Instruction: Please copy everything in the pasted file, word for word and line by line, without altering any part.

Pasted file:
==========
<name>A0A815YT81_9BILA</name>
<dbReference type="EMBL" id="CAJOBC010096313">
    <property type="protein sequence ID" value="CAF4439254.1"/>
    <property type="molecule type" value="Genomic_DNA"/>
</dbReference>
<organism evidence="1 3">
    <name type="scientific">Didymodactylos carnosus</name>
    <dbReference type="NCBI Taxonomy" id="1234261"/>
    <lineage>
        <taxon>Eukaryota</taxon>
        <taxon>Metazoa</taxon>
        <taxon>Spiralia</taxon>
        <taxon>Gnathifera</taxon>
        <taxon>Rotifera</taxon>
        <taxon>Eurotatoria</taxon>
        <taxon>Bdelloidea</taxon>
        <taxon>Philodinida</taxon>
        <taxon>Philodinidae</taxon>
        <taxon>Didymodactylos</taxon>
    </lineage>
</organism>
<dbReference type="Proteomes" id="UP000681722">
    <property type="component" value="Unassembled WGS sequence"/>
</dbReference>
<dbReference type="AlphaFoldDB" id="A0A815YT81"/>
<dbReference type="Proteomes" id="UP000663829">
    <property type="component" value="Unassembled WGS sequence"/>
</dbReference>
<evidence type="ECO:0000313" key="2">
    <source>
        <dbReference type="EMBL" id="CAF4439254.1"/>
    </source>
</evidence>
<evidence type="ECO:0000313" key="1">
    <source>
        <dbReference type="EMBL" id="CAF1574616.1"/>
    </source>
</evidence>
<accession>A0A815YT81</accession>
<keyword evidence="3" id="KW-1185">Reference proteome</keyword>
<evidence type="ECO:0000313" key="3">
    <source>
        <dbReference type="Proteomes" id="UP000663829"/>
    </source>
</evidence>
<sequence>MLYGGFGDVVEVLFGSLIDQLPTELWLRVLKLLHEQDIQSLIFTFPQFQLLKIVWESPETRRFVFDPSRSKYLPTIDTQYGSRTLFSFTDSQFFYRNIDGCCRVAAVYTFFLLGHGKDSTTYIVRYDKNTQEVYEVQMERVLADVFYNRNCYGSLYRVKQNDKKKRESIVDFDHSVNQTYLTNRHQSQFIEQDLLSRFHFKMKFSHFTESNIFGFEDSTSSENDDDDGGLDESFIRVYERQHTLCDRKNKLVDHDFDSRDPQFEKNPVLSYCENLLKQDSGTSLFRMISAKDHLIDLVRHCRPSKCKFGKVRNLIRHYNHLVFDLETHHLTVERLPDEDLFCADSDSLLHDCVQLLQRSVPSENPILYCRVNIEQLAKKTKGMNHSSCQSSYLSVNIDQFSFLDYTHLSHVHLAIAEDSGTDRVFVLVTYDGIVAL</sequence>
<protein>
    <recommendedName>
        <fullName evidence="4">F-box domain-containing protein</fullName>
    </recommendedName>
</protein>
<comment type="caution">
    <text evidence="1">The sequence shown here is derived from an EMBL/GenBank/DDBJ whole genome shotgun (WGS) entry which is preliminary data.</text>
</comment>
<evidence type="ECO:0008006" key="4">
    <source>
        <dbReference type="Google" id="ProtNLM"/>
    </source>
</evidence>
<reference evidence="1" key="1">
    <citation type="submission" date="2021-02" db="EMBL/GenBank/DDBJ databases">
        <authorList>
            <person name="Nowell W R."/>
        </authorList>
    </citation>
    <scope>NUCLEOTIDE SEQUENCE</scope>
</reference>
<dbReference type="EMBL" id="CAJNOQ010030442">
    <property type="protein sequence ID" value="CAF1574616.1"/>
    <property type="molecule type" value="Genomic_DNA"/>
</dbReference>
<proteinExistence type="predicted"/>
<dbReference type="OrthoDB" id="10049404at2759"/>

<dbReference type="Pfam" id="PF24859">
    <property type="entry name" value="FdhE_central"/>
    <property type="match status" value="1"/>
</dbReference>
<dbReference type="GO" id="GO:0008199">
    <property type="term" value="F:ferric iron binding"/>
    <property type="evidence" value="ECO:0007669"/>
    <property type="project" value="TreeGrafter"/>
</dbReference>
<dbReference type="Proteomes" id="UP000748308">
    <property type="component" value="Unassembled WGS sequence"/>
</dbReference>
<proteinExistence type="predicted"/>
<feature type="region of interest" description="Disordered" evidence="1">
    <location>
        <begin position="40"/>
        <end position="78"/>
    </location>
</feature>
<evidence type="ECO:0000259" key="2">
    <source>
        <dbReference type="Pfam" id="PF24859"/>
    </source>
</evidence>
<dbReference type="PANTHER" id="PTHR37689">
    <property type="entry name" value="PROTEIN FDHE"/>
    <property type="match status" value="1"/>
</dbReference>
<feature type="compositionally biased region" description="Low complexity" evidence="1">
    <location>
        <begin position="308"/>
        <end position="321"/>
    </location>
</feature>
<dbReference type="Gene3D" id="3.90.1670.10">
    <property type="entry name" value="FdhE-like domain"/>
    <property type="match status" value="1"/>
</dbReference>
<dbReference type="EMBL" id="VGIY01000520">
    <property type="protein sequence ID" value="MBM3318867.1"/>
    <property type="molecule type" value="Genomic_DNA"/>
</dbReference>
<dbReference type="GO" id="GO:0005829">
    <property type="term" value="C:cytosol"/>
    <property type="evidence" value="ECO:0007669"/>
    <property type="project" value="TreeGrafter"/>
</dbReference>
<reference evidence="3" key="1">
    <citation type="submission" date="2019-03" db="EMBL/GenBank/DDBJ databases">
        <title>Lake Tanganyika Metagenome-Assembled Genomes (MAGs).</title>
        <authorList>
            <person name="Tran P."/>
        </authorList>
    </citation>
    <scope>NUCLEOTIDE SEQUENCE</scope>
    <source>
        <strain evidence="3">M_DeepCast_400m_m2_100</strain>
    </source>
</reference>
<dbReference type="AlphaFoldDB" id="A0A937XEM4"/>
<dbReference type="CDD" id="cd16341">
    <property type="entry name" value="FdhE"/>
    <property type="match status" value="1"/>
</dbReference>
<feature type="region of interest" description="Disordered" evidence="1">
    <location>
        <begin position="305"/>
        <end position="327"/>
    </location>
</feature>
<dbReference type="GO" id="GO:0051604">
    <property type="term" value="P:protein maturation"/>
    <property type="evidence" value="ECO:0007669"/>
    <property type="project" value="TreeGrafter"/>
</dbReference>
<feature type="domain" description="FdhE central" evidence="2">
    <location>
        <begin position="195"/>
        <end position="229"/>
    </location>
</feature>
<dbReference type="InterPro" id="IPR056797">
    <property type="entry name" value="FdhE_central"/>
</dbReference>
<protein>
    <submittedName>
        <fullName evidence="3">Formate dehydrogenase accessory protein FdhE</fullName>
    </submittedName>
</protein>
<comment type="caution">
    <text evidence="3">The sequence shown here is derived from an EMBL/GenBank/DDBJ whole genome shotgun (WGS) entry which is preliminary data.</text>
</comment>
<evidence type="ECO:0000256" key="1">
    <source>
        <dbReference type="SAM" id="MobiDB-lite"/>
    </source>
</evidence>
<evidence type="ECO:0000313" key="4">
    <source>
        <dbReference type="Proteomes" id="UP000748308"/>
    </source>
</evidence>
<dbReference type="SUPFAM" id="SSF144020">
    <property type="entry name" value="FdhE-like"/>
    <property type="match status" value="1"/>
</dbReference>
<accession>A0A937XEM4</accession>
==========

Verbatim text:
<name>A0A815YT81_9BILA</name>
<dbReference type="EMBL" id="CAJOBC010096313">
    <property type="protein sequence ID" value="CAF4439254.1"/>
    <property type="molecule type" value="Genomic_DNA"/>
</dbReference>
<organism evidence="1 3">
    <name type="scientific">Didymodactylos carnosus</name>
    <dbReference type="NCBI Taxonomy" id="1234261"/>
    <lineage>
        <taxon>Eukaryota</taxon>
        <taxon>Metazoa</taxon>
        <taxon>Spiralia</taxon>
        <taxon>Gnathifera</taxon>
        <taxon>Rotifera</taxon>
        <taxon>Eurotatoria</taxon>
        <taxon>Bdelloidea</taxon>
        <taxon>Philodinida</taxon>
        <taxon>Philodinidae</taxon>
        <taxon>Didymodactylos</taxon>
    </lineage>
</organism>
<dbReference type="Proteomes" id="UP000681722">
    <property type="component" value="Unassembled WGS sequence"/>
</dbReference>
<dbReference type="AlphaFoldDB" id="A0A815YT81"/>
<dbReference type="Proteomes" id="UP000663829">
    <property type="component" value="Unassembled WGS sequence"/>
</dbReference>
<evidence type="ECO:0000313" key="2">
    <source>
        <dbReference type="EMBL" id="CAF4439254.1"/>
    </source>
</evidence>
<evidence type="ECO:0000313" key="1">
    <source>
        <dbReference type="EMBL" id="CAF1574616.1"/>
    </source>
</evidence>
<accession>A0A815YT81</accession>
<keyword evidence="3" id="KW-1185">Reference proteome</keyword>
<evidence type="ECO:0000313" key="3">
    <source>
        <dbReference type="Proteomes" id="UP000663829"/>
    </source>
</evidence>
<sequence>MLYGGFGDVVEVLFGSLIDQLPTELWLRVLKLLHEQDIQSLIFTFPQFQLLKIVWESPETRRFVFDPSRSKYLPTIDTQYGSRTLFSFTDSQFFYRNIDGCCRVAAVYTFFLLGHGKDSTTYIVRYDKNTQEVYEVQMERVLADVFYNRNCYGSLYRVKQNDKKKRESIVDFDHSVNQTYLTNRHQSQFIEQDLLSRFHFKMKFSHFTESNIFGFEDSTSSENDDDDGGLDESFIRVYERQHTLCDRKNKLVDHDFDSRDPQFEKNPVLSYCENLLKQDSGTSLFRMISAKDHLIDLVRHCRPSKCKFGKVRNLIRHYNHLVFDLETHHLTVERLPDEDLFCADSDSLLHDCVQLLQRSVPSENPILYCRVNIEQLAKKTKGMNHSSCQSSYLSVNIDQFSFLDYTHLSHVHLAIAEDSGTDRVFVLVTYDGIVAL</sequence>
<protein>
    <recommendedName>
        <fullName evidence="4">F-box domain-containing protein</fullName>
    </recommendedName>
</protein>
<comment type="caution">
    <text evidence="1">The sequence shown here is derived from an EMBL/GenBank/DDBJ whole genome shotgun (WGS) entry which is preliminary data.</text>
</comment>
<evidence type="ECO:0008006" key="4">
    <source>
        <dbReference type="Google" id="ProtNLM"/>
    </source>
</evidence>
<reference evidence="1" key="1">
    <citation type="submission" date="2021-02" db="EMBL/GenBank/DDBJ databases">
        <authorList>
            <person name="Nowell W R."/>
        </authorList>
    </citation>
    <scope>NUCLEOTIDE SEQUENCE</scope>
</reference>
<dbReference type="EMBL" id="CAJNOQ010030442">
    <property type="protein sequence ID" value="CAF1574616.1"/>
    <property type="molecule type" value="Genomic_DNA"/>
</dbReference>
<proteinExistence type="predicted"/>
<dbReference type="OrthoDB" id="10049404at2759"/>

<dbReference type="Pfam" id="PF24859">
    <property type="entry name" value="FdhE_central"/>
    <property type="match status" value="1"/>
</dbReference>
<dbReference type="GO" id="GO:0008199">
    <property type="term" value="F:ferric iron binding"/>
    <property type="evidence" value="ECO:0007669"/>
    <property type="project" value="TreeGrafter"/>
</dbReference>
<dbReference type="Proteomes" id="UP000748308">
    <property type="component" value="Unassembled WGS sequence"/>
</dbReference>
<proteinExistence type="predicted"/>
<feature type="region of interest" description="Disordered" evidence="1">
    <location>
        <begin position="40"/>
        <end position="78"/>
    </location>
</feature>
<evidence type="ECO:0000259" key="2">
    <source>
        <dbReference type="Pfam" id="PF24859"/>
    </source>
</evidence>
<dbReference type="PANTHER" id="PTHR37689">
    <property type="entry name" value="PROTEIN FDHE"/>
    <property type="match status" value="1"/>
</dbReference>
<feature type="compositionally biased region" description="Low complexity" evidence="1">
    <location>
        <begin position="308"/>
        <end position="321"/>
    </location>
</feature>
<dbReference type="Gene3D" id="3.90.1670.10">
    <property type="entry name" value="FdhE-like domain"/>
    <property type="match status" value="1"/>
</dbReference>
<dbReference type="EMBL" id="VGIY01000520">
    <property type="protein sequence ID" value="MBM3318867.1"/>
    <property type="molecule type" value="Genomic_DNA"/>
</dbReference>
<dbReference type="GO" id="GO:0005829">
    <property type="term" value="C:cytosol"/>
    <property type="evidence" value="ECO:0007669"/>
    <property type="project" value="TreeGrafter"/>
</dbReference>
<reference evidence="3" key="1">
    <citation type="submission" date="2019-03" db="EMBL/GenBank/DDBJ databases">
        <title>Lake Tanganyika Metagenome-Assembled Genomes (MAGs).</title>
        <authorList>
            <person name="Tran P."/>
        </authorList>
    </citation>
    <scope>NUCLEOTIDE SEQUENCE</scope>
    <source>
        <strain evidence="3">M_DeepCast_400m_m2_100</strain>
    </source>
</reference>
<dbReference type="AlphaFoldDB" id="A0A937XEM4"/>
<dbReference type="CDD" id="cd16341">
    <property type="entry name" value="FdhE"/>
    <property type="match status" value="1"/>
</dbReference>
<feature type="region of interest" description="Disordered" evidence="1">
    <location>
        <begin position="305"/>
        <end position="327"/>
    </location>
</feature>
<dbReference type="GO" id="GO:0051604">
    <property type="term" value="P:protein maturation"/>
    <property type="evidence" value="ECO:0007669"/>
    <property type="project" value="TreeGrafter"/>
</dbReference>
<feature type="domain" description="FdhE central" evidence="2">
    <location>
        <begin position="195"/>
        <end position="229"/>
    </location>
</feature>
<dbReference type="InterPro" id="IPR056797">
    <property type="entry name" value="FdhE_central"/>
</dbReference>
<protein>
    <submittedName>
        <fullName evidence="3">Formate dehydrogenase accessory protein FdhE</fullName>
    </submittedName>
</protein>
<comment type="caution">
    <text evidence="3">The sequence shown here is derived from an EMBL/GenBank/DDBJ whole genome shotgun (WGS) entry which is preliminary data.</text>
</comment>
<evidence type="ECO:0000256" key="1">
    <source>
        <dbReference type="SAM" id="MobiDB-lite"/>
    </source>
</evidence>
<evidence type="ECO:0000313" key="4">
    <source>
        <dbReference type="Proteomes" id="UP000748308"/>
    </source>
</evidence>
<dbReference type="SUPFAM" id="SSF144020">
    <property type="entry name" value="FdhE-like"/>
    <property type="match status" value="1"/>
</dbReference>
<accession>A0A937XEM4</accession>